Help for Insomniacs
Approximately thirty-two million people in the U.S. are insomniacs. I don't know of anyone who hasn't had the odd sleepless period in their lives. Usually, it's stress induced and once the stress is gone, sleeping patterns can start to return to normal. Unfortunately, one person in eight isn't so lucky. That's what the statistics boil down to, one in eight. That's a lot of people who are not getting enough sleep. If you're among them, you're familiar with the frustration and all the associated symptoms. If not, you might be wondering if you have a problem. Hopefully, there is something here, in this hub, that will prove helpful to both groups.
Symptoms of Insomnia
So, how do you know when insomnia is serious enough for a doctor's visit? What telling signs indicate that you are a full fledged insomniac? Here are some symptoms:
- You have difficulty falling asleep and staying asleep
- Your exhaustion is affecting your daily life, i.e. poor concentration, irritability, forgetfulness, accidents
- You've tried everything, even things you shouldn't and nothing helps
If you've had trouble sleeping properly for a few weeks or more, don't put yourself through anymore suffering. Get thee to your doctor and ask for help. Your physician will make sure that there are no underlying medical conditions first then will likely start asking you questions. For example, are you a chronic snorer or have you gained weight? He or she will look into the most common causes initially to try to help you. If necessary, a sleep clinic may be recommended.
What Not to Try - Then What?
When you're desperate for sleep, you'll try just about anything. Insomniacs often resort to substances such as alcohol, antihistamines, cold medicine and even drugs. Many of these typically compound rather than help the problem.
Okay, so what should you do? There are a few things that you can try. If you're one of the luckier ones, you are experiencing a very short lived bout and the following suggestions will take care of it for you. Insomniacs who've lived without proper rest for some time may also be helped. Unfortunately, there's no way to tell for sure, you have to try it and see.
Zen Yourself to Sleep
If you are able, meditate for fifteen minutes before retiring. This can help clear your mind and body of stress, helping both to relax and prepare for sleep. Feel free to meditate for longer if you can because the more you do it, the less activity you'll have going on in your brain. When you get good at it, you'll be amazed at the difference. It may well become a bedtime tradition for you.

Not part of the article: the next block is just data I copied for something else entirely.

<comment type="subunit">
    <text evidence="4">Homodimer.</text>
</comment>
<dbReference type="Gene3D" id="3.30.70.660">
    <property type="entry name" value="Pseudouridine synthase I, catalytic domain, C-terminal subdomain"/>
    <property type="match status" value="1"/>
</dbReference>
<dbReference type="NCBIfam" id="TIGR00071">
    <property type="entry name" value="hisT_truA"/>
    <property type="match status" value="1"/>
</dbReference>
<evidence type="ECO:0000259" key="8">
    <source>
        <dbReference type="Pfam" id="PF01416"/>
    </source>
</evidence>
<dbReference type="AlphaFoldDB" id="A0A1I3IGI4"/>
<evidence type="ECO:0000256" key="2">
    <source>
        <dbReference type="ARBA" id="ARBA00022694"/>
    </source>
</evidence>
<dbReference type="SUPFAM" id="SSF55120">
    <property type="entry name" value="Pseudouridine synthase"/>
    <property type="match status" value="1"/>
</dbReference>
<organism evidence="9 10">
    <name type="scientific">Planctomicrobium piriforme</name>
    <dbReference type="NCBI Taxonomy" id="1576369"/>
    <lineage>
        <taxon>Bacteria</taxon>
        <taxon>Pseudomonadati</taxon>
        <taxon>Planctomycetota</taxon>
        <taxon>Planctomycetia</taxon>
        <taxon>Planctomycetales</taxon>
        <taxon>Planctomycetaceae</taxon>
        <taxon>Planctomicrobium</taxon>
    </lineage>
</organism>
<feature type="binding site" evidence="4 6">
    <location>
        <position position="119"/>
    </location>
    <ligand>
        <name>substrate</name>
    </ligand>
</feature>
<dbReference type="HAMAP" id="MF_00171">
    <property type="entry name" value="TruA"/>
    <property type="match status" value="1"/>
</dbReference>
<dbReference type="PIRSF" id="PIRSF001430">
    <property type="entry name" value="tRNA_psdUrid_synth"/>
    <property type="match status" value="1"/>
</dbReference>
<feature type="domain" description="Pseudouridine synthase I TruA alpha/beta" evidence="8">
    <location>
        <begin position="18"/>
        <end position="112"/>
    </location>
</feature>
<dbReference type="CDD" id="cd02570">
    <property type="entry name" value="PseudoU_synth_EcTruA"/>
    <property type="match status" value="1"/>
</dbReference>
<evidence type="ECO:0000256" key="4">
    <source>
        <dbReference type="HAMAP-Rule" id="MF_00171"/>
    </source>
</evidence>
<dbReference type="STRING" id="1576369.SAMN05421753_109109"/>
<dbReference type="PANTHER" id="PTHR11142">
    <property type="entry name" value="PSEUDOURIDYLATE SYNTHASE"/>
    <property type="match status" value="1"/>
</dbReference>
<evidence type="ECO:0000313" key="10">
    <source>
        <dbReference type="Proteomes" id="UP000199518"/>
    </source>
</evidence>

There are some common sense ways to prepare for bed that makes a difference for some people.
For example, retire when you're sleepy, preferably before ten. Mild insomnia and those tired mornings can sometimes be alleviated by this alone. Going to sleep by ten ensures a deeper, more restful sleep. If you are not tired by then though, don't force it or you'll stress yourself out and make things worse.
Something else you can do is avoid fatty or sweet foods. They are hard to digest and will keep you awake. You should also avoid having a heavy meal in the evening.
There are a few other simple tricks that can work:
- Have a relaxing massage
- Drink a glass of milk before bed
- Drink plenty of water throughout the day (slow down after 6 or your bladder may wake you from a sound sleep)
- Have a warm bath
- Put on soothing music to listen to while you drift off
- Limit your intake of caffeine and chocolate - any stimulant, actually
- Maintain a healthy diet and get regular exercise - it really helps!
Give any or all of these a try. They don't cost anything and they just may help you overcome insomnia in an easy, natural way.
Take Some Advice from Dr. Oz
Lose the Spare Tire
If you suffer from abdominal obesity, you are carrying around visceral fat. This is the stuff that accumulates as you avoid activity and eat saturated fats. It packs itself around your vital organs, robbing you of good health and good sleep.
People with excess belly fat are often awakened when they experience sudden changes in their blood glucose levels. What happens is, their blood sugar plummets and the adrenalin kicks in to make sure that the brain is getting necessary glucose. Naturally, the adrenalin rush wakes a person up. Apparently, 3 a.m. is the most common time for this to happen. Why? I honestly don't know but I suspect it has to do with the time of the last meal before bed.
Balancing the blood sugar is the key here. Stabilize it and you should sleep better. Diet plays a big part and there are some natural health products that can assist you. Don't forget about the exercise either because it's crucial and the only sure way to get rid of some of that abdominal fat that is contributing to your insomnia.
Help for Insomniacs - Additional Reading
May You Sleep Long and Well
I don't believe there is anything at all that can hurt you here. You have nothing to lose and a good night's sleep to gain.
Best of luck, may your rest be peaceful and your days energized.
© 2010 Herald Daily